Three Principles for Beneficial Machines

Instead, Russell proposes that AI scientists should seek to maximize machine beneficence, not machine intelligence. Echoing Isaac Asimov’s famous Three Laws of Robotics, Russell proposes Three Principles for Beneficial Machines:

  • The machine’s only objective is to maximize the realization of human preferences.
  • The machine is initially uncertain about what those preferences are.
  • The ultimate source of information about human preferences is human behavior.

The second principle is especially critical:

That the machine is initially uncertain about what human preferences are, is the key to creating beneficial machines. A machine that assumes it knows the true objective perfectly will pursue it single-mindedly. It will never ask whether some course of action is OK, because it already knows it’s an optimal solution for the objective. It will ignore humans jumping up and down screaming, “Stop, you’re going to destroy the world!” because those are just words . . . On the other hand, a machine that is uncertain about the true objective will exhibit a kind of humility: it will, for example, defer to humans and allow itself to be switched off.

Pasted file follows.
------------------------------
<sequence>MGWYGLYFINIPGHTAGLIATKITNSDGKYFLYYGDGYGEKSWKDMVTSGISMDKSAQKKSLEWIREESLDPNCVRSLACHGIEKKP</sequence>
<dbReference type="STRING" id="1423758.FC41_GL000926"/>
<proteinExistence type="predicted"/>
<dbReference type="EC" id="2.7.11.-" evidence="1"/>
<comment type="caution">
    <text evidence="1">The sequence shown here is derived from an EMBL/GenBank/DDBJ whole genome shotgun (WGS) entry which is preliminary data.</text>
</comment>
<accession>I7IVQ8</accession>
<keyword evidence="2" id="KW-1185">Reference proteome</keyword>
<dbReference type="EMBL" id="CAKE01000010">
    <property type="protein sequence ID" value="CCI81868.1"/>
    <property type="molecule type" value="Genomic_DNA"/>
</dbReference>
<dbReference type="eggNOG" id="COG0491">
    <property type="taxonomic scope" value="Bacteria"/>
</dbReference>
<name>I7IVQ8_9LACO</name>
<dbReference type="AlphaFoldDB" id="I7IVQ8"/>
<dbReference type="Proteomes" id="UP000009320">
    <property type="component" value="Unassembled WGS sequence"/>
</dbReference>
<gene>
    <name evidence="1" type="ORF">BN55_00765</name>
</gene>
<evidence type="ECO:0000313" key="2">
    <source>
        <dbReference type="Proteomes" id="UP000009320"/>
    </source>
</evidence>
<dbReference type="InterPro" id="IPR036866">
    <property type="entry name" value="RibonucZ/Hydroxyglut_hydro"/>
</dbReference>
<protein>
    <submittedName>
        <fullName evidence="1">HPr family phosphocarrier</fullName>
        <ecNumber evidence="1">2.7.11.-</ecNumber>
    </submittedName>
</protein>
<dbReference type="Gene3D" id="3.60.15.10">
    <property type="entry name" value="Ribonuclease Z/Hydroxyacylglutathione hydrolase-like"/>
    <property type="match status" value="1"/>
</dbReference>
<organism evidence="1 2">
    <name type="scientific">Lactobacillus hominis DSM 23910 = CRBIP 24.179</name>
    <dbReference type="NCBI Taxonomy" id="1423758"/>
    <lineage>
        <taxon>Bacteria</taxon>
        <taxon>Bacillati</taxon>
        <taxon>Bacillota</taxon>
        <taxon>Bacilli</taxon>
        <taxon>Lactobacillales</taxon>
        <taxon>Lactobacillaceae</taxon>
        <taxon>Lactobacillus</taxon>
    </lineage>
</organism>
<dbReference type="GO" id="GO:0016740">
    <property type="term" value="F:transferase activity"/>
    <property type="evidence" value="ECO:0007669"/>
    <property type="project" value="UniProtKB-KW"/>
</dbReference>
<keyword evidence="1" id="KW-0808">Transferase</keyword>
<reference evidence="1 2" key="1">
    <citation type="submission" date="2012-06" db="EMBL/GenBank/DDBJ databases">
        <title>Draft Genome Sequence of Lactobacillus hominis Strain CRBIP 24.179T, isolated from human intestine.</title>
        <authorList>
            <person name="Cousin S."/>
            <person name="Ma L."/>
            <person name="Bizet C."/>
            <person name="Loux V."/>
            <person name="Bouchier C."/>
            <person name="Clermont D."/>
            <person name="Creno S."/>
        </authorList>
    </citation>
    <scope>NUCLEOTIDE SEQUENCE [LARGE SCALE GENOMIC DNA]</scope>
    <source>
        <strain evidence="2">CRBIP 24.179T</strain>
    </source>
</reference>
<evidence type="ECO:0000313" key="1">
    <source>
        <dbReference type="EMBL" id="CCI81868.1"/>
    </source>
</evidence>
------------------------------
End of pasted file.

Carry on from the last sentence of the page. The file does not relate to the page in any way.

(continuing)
If, instead, conventional AI continues along its current course, Russell says we risk a fate akin to King Midas, the legendary ruler in Greek mythology, who got exactly what he asked for — namely, that everything he touched would turn to gold. Too late, he discovered that “everything” means everything. Having inadvertently turned his food, drink, and family members into gold, he died in misery and starvation. In fact, this theme — that humans are insufficiently wise to safely wield superpowers — is ubiquitous in human mythology.

Given that, Russell wants nothing less than to reorient the entire course of AI development:

In a nutshell, I am suggesting that we need to steer AI in a radically new direction if we want to retain control over increasingly intelligent machines. We need to move away from one of the driving ideas of twentieth-century technology: machines that optimize a given objective.

Beyond the clever writing, the enlightening parables, the trenchant analysis, Russell has written a surprisingly radical book. His critique of the current course of AI development is, essentially, that it has been built upon a great hubris — a belief that humans are sufficiently smart, really sufficiently god-like, that we can precisely specify exactly what should be optimized by superintelligent, super-powerful machines. In this, Russell suggests, we are like children playing with matches.

Viewed from the vantage point of my own Christian religious tradition, Russell’s book exposes a deeply flawed premise at the heart of the entire AI enterprise. The progression toward superintelligence tantalizes with humankind’s recurring fever dream: ‘We want to be like God.’ About which Adam and Eve might offer a cautionary rebuke.